Second, I’ve praised it a few times, but the story is great. While not necessarily like-able, the characters are definitely intriguing to watch, and entertaining to hate. I have fond memories of shouting at Piros to shut the f$*& up and calling Gardenia and up herself bitch. And really, the story is so wide, so incredibly spread out it’s rendered totally unpredictable. There is just no one thing in the story that can be anticipated, and it’s chilling. Game mechanics, sure, you’ll know exactly when you need to fight an “impromptu” boss, but the plot itself unravels at its own pace. It’s unpredictable and there have been many times that I’ve been shocked at the way it’s developed. The fact is, .hack is a story that you can get emotionally involved in because while unrealistic, it’s something that you can easily go “imagine if that happened to me.” And you bloody well do! You imagine if you and your younger sibling were playing a game, and your sibling dies in-game but in the real world, you watch them fall into a coma and you’re powerless to save them. It’s a story you can sink your teeth into and really live, and looking past the game play the story is simply amazing.
Third, it can be genuinely fun. While not necessarily reflective of the real world, traveling on the scarred virtual reality of “The World” is a constant reminder that things are getting steadily worse, and it’s not really evident when, if at all, they will get better. I just finished the third game in the series last night, and due to home commitments I haven’t been able to play the fourth and final part yet. It’s been killing me. I can’t describe the violence of my desire to find out what happens.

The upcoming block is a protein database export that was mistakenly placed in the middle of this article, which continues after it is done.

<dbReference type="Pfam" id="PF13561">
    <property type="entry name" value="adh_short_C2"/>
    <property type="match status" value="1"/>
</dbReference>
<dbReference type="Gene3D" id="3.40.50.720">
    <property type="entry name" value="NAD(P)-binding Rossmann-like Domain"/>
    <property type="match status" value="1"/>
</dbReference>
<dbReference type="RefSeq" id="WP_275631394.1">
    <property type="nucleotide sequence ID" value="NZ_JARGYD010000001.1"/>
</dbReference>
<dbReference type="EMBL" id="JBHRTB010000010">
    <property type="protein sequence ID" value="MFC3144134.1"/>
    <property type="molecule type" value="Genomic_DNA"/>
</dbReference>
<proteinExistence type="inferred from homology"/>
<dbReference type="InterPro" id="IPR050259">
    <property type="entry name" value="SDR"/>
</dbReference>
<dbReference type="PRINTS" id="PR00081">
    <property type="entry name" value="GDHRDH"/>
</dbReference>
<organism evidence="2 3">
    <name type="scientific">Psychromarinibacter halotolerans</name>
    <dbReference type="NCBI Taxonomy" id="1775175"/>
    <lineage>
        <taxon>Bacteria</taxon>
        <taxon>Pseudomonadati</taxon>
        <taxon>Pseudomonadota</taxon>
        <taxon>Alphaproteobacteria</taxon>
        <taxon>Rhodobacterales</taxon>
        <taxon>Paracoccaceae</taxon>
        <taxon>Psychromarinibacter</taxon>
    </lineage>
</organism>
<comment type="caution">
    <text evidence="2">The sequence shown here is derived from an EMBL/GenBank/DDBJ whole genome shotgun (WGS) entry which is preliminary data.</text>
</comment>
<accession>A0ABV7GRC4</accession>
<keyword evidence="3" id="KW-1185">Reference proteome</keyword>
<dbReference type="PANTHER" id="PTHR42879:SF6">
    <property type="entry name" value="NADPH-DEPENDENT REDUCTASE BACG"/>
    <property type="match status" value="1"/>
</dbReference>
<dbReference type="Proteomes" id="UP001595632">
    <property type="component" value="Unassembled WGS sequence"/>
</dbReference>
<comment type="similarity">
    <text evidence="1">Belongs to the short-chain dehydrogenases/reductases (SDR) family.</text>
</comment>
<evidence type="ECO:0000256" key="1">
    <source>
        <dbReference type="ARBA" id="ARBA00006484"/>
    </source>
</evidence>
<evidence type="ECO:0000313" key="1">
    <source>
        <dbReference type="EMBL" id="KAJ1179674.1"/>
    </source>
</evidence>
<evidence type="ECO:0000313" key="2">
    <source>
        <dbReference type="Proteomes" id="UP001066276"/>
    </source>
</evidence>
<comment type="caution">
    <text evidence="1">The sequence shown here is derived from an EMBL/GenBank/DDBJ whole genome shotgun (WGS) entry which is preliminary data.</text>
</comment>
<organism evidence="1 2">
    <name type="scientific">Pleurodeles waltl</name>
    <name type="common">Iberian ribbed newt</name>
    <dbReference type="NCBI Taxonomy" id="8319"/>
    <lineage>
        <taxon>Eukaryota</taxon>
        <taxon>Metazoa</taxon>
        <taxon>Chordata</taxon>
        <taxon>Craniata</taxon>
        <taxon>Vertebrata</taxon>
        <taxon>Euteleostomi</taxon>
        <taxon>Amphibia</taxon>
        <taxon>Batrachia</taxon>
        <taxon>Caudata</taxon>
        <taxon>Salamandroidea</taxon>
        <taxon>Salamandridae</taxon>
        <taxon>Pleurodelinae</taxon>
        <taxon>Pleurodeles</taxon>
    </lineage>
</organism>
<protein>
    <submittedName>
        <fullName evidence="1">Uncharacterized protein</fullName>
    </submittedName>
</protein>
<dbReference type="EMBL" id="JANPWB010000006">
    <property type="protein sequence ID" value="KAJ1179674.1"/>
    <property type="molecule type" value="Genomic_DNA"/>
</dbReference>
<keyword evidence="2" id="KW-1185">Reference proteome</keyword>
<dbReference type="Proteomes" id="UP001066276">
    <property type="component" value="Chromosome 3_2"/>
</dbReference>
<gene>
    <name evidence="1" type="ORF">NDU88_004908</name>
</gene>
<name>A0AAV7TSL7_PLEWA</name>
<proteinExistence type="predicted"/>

The point of this article is; If a HD remake were to emerge of the .hack series, then there’s definitely a TON of room for improvement and new features. But the fact is, .hack has a special place within my heart – and if you’re patient with it, look past its flaws and let yourself become involved in the story, it’ll make a special place within your heart too. If you’ve got the spare cash, a working PS2, and a desire to travel back to the gaming age of the early 2000’s, then the .hack series should be your next port of call.